The delay leaves the exchange for small employers hobbled in large parts of the country until at least 2016 and creates another element of the law that’s inconsistent from state to state.

  • The choice feature was already delayed this year for most of the 32 states that relied on the federal exchange for small businesses, although 17 states and the District of Columbia are operating their own SHOPs, many of which do offer the choice option and online enrollment.



Employers Fail to Address Financial Stress

Most employers don’t offer a loan program to help employees deal with emergency situations, even though financial stress affects their employees’ ability to work, reports ThinkAdvisor magazine.

Over 45 percent of employees could not get access to $2,000 given a 30-day period to meet a financial challenge.

  • “I think that speaks volumes to why for those that have retirement accounts, why these 401(k) loans and what have you are being impacted at such a heavier rate to borrow against their financial futures,” said David Kilby, president of FinFit, a provider of financial wellness solutions.

(For more on this topic, see the SHRM Online article “SHRM Study Highlights Employees’ Financial Challenges.”)



Got Paternity Leave? Men Value It, but Are Conflicted by It

“Researchers say Americans’ conflicted views over paternity leave are a potent symbol of how tough it is to figure out what it means to be a good man, and a good dad, these days,” reports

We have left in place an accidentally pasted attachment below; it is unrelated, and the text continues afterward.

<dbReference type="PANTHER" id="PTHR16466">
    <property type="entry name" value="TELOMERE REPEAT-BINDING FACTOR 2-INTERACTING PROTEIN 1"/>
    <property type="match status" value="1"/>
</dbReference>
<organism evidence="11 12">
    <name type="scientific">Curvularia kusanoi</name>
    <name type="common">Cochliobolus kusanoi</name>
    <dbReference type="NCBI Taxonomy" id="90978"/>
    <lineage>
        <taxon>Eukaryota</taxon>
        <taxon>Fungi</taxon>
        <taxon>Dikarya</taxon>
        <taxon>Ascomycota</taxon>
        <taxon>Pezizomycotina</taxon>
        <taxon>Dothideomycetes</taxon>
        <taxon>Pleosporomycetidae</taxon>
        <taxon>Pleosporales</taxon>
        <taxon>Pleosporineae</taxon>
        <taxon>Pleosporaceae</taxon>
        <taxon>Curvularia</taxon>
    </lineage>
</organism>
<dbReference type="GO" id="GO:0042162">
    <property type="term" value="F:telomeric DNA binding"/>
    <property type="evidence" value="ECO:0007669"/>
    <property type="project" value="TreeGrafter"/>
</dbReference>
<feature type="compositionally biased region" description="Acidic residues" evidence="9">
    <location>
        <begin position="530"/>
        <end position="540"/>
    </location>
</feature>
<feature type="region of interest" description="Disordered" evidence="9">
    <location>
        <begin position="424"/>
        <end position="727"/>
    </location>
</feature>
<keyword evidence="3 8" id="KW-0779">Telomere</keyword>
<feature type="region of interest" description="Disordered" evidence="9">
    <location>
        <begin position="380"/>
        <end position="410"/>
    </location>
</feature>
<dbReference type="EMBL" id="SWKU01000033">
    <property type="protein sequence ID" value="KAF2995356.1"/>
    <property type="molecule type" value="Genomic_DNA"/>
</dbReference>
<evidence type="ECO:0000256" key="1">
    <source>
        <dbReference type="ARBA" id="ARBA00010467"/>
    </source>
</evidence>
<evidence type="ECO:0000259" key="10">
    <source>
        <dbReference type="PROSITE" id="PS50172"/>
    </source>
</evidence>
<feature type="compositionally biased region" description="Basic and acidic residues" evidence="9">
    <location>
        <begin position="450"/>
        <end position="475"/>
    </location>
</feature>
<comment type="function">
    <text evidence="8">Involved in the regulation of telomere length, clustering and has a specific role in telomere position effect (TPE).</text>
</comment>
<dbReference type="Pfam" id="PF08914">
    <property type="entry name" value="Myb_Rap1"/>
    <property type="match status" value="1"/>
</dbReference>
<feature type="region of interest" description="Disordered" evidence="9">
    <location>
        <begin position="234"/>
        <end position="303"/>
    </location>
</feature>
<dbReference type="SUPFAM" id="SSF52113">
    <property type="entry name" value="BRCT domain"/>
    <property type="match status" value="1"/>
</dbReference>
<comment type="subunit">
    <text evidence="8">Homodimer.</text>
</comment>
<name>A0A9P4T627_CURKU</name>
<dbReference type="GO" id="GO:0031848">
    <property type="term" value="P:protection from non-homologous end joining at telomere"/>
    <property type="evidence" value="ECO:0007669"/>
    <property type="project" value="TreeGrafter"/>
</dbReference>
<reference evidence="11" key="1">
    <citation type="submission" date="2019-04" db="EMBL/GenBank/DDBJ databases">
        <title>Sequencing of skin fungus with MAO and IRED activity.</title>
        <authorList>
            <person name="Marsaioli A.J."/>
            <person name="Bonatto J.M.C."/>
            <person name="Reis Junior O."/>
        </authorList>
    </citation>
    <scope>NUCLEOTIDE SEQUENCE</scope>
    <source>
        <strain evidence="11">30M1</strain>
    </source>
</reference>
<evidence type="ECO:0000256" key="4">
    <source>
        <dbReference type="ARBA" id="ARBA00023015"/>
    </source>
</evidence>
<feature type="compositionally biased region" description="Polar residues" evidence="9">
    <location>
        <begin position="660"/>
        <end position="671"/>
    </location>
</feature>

• A recent survey found that 68 percent of dads who took paternity leave took two weeks or less, and most dads surveyed thought that amount of time was appropriate.



Wellness Programs, Smoking Cessation and e-Cigarettes

The Affordable Care Act changed the maximum reward that can be provided under a “health-contingent” wellness program from 20 percent to 30 percent, and in the case of smoking cessation programs, the maximum reward is increased to 50 percent. But nowhere do final regulations issued last year address whether an individual who uses e-cigarettes is a “smoker” for purposes of qualifying, or not qualifying, for a wellness program reward, according to a blog post by law firm Mintz Levin.

A related question is whether a wellness program can offer e-cigarettes as an alternative standard, i.e., one that if satisfied would qualify an individual as a non-smoker.

  • An employer that wanted to treat the use of e-cigarettes as smoking in order to deny access to a wellness reward could confront arguments that e-cigarettes are part of a smoking cessation program. However, “The larger question, which may take some time to settle, is whether e-cigarettes advance or retard the cause of wellness,” according to the posting.